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Reduction in Pulmonary Vein Stenosis and Collateral Damage With Pulsed Field Ablation Compared With Radiofrequency Ablation in a Canine Model

Originally publishedhttps://doi.org/10.1161/CIRCEP.120.008337Circulation: Arrhythmia and Electrophysiology. 2020;13:e008337

Abstract

Background:

Pulmonary vein (PV) stenosis is a highly morbid condition that can result after catheter ablation for PV isolation. We hypothesized that pulsed field ablation (PFA) would reduce PV stenosis risk and collateral injury compared with irrigated radiofrequency ablation (IRF).

Methods:

IRF and PFA deliveries were randomized in 8 dogs with 2 superior PVs ablated using one technology and 2 inferior PVs ablated using the other technology. IRF energy (25–30 W) or PFA was delivered (16 pulse trains) at each PV in a proximal and in a distal site. Contrast computed tomography scans were collected at 0, 2, 4, 8, and 12-week (termination) time points to monitor PV cross-sectional area at each PV ablation site.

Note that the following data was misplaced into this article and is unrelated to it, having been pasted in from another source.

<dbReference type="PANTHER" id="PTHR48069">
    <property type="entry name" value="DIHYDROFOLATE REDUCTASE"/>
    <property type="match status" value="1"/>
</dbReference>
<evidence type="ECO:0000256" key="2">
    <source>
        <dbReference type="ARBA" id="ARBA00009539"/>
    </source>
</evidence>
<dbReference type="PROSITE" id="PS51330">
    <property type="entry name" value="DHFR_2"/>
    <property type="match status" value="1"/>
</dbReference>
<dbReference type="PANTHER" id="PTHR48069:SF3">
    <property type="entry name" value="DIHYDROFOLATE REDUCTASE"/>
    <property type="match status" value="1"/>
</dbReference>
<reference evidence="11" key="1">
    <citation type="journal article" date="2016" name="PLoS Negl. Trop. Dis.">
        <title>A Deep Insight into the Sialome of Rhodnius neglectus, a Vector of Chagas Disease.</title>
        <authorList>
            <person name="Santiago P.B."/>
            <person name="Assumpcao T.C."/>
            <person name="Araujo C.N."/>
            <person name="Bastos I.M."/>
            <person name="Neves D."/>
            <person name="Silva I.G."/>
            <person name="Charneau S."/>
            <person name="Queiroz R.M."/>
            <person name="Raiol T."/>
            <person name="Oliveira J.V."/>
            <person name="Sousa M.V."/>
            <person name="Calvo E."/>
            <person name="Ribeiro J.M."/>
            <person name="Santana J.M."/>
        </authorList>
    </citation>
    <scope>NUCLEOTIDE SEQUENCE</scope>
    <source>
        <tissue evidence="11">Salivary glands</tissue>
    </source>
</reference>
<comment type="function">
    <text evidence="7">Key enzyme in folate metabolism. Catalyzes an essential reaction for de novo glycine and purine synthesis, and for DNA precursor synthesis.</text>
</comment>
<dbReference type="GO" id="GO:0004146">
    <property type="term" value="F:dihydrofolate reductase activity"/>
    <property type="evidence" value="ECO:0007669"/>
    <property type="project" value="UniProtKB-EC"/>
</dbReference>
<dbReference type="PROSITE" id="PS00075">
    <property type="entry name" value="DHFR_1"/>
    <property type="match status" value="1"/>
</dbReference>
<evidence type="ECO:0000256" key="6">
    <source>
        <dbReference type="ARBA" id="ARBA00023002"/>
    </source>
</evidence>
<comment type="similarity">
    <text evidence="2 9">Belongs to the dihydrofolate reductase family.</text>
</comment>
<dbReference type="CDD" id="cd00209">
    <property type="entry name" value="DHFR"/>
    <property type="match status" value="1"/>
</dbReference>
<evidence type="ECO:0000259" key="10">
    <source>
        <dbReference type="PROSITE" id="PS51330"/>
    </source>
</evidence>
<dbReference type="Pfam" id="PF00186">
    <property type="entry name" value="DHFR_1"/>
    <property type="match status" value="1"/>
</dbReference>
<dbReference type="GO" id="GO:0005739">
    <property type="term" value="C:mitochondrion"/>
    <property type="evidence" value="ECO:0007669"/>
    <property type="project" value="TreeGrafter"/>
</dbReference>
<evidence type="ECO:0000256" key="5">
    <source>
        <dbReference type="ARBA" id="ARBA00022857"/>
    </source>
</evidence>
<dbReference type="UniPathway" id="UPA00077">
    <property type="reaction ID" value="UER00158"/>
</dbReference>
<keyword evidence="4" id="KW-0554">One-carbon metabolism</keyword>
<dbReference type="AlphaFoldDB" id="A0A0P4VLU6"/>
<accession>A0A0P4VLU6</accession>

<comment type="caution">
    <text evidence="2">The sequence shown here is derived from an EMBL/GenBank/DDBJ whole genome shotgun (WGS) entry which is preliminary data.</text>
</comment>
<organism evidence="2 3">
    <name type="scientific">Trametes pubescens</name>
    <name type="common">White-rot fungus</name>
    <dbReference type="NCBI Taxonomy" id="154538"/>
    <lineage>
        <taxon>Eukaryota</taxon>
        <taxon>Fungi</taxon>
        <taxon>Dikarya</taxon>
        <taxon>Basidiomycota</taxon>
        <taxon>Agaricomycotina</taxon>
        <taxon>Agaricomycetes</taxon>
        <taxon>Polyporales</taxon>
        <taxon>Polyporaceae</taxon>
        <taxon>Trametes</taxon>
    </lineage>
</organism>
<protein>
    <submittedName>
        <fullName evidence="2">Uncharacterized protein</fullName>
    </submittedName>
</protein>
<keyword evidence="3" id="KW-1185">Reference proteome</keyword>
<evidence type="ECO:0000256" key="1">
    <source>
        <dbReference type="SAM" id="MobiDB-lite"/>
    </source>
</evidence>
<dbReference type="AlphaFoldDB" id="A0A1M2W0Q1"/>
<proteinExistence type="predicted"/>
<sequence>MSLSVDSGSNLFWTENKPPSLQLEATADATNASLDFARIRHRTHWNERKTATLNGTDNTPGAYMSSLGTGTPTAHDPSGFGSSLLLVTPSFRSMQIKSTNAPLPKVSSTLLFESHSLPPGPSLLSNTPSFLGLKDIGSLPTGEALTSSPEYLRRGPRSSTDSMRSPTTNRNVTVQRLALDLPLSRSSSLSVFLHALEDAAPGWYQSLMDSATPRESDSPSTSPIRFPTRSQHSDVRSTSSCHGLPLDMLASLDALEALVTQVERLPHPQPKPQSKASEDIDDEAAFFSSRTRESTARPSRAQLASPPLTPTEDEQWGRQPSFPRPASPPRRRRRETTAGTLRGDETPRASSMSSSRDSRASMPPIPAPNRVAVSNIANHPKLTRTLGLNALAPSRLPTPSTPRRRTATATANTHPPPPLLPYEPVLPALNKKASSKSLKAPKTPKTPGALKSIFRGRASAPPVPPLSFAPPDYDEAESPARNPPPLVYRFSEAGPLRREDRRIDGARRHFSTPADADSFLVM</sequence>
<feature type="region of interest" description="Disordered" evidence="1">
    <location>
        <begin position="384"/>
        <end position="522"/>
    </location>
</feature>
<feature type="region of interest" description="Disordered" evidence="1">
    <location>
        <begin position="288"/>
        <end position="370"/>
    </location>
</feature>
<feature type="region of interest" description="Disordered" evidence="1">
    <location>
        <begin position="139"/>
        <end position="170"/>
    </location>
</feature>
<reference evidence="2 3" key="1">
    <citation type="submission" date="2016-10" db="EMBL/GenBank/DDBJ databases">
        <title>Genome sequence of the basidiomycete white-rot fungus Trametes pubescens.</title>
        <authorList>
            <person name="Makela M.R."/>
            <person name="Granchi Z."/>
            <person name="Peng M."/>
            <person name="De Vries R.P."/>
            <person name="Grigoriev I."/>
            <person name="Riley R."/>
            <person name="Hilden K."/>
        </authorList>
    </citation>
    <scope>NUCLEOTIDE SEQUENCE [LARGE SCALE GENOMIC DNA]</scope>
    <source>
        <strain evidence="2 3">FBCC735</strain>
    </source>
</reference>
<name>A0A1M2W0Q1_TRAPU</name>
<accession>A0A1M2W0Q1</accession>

Results:

Maximum average change in normalized cross-sectional area at 4-weeks was −46.1±45.1% post-IRF compared with −5.5±20.5% for PFA (P≤0.001). PFA-treated targets showed significantly fewer vessel restrictions compared with IRF (P≤0.023). Necropsy showed expansive PFA lesions without stenosis in the proximal PV sites, compared with more confined and often incomplete lesions after IRF. At the distal PV sites, only IRF ablations were grossly identified based on focal fibrosis. Mild chronic parenchymal hemorrhage was noted in 3 left superior PV lobes after IRF. Damage to vagus nerves as well as evidence of esophagus dilation occurred at sites associated with IRF. In contrast, no lung, vagal nerve, or esophageal injury was observed at PFA sites.

Conclusions:

PFA significantly reduced risk of PV stenosis compared with IRF postprocedure in a canine model. IRF also caused vagus nerve, esophageal, and lung injury while PFA did not.

What Is Known?

  • Irrigated radiofrequency deliveries to isolate the pulmonary veins (PVs) can produce thermal injuries leading to PV stenosis and collateral injury to the lungs leading to hemoptysis or lung infarction.

  • Pulsed field ablation creates lesions through the nonthermal mechanism of irreversible electroporation which has been shown to reduce or eliminate collateral injuries that are observed from radiofrequency ablations.